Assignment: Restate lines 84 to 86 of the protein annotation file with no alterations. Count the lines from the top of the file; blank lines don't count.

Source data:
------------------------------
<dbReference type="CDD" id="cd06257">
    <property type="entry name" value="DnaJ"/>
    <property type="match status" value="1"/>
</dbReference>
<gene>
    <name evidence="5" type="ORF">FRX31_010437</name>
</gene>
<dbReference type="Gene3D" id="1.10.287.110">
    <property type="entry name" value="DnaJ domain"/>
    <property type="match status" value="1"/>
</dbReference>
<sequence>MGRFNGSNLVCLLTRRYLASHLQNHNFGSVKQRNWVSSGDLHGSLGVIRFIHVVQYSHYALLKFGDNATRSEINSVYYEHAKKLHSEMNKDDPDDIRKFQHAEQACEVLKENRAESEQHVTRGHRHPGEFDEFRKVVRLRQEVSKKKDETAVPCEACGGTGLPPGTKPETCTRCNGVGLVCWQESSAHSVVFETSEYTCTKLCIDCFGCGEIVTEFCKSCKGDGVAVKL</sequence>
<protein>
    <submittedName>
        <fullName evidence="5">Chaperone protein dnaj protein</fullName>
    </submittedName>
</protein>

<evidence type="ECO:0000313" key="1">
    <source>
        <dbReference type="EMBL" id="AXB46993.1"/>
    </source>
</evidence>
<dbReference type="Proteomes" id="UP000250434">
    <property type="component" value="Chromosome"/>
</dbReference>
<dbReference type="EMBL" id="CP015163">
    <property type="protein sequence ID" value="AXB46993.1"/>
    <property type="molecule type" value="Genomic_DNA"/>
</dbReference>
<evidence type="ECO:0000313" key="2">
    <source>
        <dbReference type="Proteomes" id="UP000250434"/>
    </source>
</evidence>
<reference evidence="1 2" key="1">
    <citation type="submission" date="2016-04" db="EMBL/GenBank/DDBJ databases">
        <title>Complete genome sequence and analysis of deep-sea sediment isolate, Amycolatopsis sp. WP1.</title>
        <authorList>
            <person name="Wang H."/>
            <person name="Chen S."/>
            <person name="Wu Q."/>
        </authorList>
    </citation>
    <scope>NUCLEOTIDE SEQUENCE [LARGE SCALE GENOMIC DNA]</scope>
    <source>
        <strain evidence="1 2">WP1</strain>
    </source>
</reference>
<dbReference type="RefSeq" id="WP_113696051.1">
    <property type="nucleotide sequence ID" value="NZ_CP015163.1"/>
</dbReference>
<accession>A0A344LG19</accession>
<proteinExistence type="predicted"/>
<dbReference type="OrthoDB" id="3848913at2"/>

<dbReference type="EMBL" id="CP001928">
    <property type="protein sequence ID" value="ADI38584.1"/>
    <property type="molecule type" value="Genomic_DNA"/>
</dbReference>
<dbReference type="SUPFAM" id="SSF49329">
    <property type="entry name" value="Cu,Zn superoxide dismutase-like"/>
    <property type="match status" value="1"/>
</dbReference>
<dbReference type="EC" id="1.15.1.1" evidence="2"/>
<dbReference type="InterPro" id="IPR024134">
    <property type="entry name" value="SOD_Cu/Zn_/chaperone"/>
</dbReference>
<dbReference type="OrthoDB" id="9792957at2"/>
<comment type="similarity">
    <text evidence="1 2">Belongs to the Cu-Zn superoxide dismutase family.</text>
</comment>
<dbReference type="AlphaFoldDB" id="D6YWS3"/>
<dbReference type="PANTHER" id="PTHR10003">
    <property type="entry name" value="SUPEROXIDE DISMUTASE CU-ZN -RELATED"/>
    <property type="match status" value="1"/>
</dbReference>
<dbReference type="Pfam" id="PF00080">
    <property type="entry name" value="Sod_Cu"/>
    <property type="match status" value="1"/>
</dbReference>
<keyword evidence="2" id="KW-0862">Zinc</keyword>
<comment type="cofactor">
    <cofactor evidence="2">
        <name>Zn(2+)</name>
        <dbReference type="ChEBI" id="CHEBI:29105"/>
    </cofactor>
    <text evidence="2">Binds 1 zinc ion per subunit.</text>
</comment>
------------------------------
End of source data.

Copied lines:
        <dbReference type="ChEBI" id="CHEBI:29105"/>
    </cofactor>
    <text evidence="2">Binds 1 zinc ion per subunit.</text>